Amid growing tension between the Indian government and Muslims across the country over a new anti-migrant law, authorities have cut off internet access in New Delhi, according to multiple sources, in an attempt to deter protests.

Google also shut down access to several social media apps for a short period.

The government’s offensive began on December 18 with the shutting down of social media apps for three hours, like Twitter, Facebook, and WhatsApp, in what many interpreted as a warning.

The morning after the internet blockade, some parts of New Delhi observed a small protest, where Muslims broke into the nearby Khan Market district, reports Reuters.

“Some madrassas went ahead with their plans to protest, on the morning of Sunday December 17,” a senior police officer told The Guardian. “But what they failed to do was that as a result of our intelligence we disconnected the internet.”

The officer, who didn’t want to be named for fear of victimization, continued: “We don’t want people to do any violence, for them to take to the streets, go to their localities, act against the interests of people and defame the holy religion of Islam. This we must avoid at all costs and so we took the steps.”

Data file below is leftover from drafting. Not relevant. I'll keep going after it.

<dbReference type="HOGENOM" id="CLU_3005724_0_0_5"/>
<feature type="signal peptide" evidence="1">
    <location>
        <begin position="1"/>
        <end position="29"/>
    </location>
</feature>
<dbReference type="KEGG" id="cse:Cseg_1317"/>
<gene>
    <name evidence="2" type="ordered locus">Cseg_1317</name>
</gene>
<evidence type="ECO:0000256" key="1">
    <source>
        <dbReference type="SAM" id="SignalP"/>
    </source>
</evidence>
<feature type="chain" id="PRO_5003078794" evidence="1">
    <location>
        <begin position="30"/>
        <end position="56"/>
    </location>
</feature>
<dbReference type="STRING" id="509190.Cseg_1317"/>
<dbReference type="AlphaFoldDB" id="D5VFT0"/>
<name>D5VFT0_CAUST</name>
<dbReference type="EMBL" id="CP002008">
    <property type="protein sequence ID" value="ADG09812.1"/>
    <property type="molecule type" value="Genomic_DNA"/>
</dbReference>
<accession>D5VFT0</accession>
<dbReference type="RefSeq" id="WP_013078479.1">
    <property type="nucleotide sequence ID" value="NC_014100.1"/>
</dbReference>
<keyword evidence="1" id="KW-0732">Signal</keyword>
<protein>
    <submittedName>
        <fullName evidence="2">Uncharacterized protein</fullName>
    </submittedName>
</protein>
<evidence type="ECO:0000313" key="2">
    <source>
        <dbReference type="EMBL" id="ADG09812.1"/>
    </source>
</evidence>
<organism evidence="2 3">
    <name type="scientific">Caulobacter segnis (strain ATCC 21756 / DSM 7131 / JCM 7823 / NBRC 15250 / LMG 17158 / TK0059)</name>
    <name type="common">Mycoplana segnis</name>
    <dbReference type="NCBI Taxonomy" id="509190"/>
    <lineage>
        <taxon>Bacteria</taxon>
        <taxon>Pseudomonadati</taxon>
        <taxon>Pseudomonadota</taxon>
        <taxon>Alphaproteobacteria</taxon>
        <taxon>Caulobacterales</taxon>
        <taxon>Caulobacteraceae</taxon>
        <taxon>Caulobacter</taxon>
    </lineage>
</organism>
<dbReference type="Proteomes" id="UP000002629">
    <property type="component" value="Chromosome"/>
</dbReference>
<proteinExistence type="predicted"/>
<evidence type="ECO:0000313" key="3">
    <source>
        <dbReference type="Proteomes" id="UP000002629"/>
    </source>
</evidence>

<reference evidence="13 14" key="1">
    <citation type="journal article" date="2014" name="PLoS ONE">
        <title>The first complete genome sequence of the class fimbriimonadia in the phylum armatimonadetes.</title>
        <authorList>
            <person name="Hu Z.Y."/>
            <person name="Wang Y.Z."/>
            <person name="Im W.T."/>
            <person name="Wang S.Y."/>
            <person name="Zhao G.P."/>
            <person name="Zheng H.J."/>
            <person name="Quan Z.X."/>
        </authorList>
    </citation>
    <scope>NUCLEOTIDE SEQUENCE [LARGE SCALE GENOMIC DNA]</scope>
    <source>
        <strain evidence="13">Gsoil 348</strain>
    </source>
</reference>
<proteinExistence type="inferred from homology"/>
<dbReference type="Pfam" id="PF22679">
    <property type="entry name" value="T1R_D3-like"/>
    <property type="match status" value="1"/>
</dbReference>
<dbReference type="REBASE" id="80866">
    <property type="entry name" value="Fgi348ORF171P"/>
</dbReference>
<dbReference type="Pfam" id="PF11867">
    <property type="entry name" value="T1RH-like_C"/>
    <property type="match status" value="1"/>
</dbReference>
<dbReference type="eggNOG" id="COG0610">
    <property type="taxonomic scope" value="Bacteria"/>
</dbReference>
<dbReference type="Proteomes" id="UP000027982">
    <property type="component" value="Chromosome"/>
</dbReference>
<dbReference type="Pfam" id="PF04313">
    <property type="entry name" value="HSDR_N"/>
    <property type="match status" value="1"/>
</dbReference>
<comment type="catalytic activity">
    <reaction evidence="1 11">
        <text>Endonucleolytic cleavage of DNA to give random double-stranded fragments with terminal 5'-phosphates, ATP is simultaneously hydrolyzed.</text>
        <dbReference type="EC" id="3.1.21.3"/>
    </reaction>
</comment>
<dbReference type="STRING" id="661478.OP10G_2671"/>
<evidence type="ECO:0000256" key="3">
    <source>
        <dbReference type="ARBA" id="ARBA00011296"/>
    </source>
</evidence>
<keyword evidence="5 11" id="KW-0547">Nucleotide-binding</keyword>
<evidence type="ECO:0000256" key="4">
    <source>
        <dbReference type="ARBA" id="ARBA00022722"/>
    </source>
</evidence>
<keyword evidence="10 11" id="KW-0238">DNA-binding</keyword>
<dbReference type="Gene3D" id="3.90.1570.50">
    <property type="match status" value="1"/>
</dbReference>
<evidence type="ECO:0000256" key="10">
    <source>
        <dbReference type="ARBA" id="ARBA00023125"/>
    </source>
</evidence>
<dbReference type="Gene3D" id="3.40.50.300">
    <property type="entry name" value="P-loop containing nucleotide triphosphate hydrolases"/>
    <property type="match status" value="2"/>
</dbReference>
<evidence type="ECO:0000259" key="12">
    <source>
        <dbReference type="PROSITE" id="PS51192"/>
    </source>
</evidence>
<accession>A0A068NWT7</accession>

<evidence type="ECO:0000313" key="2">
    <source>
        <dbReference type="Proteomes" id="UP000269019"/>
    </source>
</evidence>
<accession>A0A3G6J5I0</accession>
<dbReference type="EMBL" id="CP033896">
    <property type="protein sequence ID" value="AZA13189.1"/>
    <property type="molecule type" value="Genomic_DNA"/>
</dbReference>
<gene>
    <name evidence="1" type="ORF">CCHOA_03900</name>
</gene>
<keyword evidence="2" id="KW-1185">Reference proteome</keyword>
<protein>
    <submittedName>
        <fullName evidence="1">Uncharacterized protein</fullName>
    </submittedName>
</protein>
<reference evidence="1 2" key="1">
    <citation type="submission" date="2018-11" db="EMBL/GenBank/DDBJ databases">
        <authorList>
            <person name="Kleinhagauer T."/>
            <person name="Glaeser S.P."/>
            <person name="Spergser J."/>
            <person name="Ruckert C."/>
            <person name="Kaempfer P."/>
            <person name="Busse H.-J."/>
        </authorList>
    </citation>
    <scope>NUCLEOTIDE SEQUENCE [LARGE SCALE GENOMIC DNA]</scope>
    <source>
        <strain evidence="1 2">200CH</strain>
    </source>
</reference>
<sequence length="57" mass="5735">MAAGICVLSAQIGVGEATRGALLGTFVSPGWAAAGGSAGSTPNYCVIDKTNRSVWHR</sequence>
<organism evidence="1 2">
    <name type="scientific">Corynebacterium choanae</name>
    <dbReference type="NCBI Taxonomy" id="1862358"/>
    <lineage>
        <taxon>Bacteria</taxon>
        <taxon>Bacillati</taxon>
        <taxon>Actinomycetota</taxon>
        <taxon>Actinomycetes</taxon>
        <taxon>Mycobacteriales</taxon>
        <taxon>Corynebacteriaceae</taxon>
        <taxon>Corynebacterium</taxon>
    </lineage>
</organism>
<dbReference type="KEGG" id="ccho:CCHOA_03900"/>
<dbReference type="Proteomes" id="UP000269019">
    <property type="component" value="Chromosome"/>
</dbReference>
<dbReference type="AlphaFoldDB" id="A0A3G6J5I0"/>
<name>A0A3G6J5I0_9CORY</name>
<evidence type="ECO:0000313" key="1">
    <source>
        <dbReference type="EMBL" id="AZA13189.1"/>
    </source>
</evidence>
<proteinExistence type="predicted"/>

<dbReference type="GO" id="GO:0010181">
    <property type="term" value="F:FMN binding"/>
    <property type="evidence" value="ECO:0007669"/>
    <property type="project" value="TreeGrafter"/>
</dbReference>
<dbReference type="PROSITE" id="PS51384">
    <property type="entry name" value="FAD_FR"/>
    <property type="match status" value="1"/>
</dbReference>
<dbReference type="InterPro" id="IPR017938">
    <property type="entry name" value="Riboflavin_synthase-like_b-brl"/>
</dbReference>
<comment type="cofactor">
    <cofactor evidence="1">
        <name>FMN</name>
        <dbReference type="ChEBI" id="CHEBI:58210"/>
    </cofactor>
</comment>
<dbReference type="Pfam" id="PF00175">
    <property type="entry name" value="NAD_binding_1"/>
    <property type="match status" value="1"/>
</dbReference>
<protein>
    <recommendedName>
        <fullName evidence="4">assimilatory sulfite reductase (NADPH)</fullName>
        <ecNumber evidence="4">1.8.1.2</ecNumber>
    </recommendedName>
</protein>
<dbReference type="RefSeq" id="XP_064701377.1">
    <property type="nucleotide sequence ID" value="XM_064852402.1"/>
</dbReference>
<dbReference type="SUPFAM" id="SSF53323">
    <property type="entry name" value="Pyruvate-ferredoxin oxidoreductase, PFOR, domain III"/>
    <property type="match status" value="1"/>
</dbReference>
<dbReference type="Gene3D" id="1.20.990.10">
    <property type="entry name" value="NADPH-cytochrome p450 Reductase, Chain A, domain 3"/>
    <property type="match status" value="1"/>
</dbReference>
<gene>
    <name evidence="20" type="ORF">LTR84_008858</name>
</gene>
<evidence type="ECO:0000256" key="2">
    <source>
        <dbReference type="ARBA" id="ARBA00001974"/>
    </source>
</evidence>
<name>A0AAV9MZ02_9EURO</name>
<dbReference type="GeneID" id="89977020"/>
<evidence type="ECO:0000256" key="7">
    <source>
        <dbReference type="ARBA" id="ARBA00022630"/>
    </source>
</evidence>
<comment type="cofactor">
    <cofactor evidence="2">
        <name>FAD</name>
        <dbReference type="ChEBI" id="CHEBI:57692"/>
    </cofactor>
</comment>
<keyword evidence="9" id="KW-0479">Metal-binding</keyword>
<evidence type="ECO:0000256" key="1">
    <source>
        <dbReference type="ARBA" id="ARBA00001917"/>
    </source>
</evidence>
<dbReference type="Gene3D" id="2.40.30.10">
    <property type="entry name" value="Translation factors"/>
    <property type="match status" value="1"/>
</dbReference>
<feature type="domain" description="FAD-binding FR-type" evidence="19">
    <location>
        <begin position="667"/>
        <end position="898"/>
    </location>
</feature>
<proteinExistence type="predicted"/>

Though some parts of India have expressed frustration with the new anti-migrant law, and social media actors have voiced their disapproval of the measure, Muslim protesters may be seeing a direct effect of the government’s actions.

The New York Times reports that “India’s estimated 1.37 billion people are 1.75 billion. More than 45 percent are Muslim, according to a 2016 government census.”

The Muslim population is growing exponentially. This growth is due in large part to migrants from Pakistan and Bangladesh who have settled in India, the Times reports. The new anti-migrant law (a summary of which can be found here) aims to stop the growth of India’s Muslim minority.

The new law requires citizens to formally register for identity papers and complaints. In the process, authorities can choose to recognize the documents of foreign nationals, such as those obtained by Pakistani and Bangladeshi migrants, or refuse to recognize them at all.

The Indian government is also facing international criticism over this new law.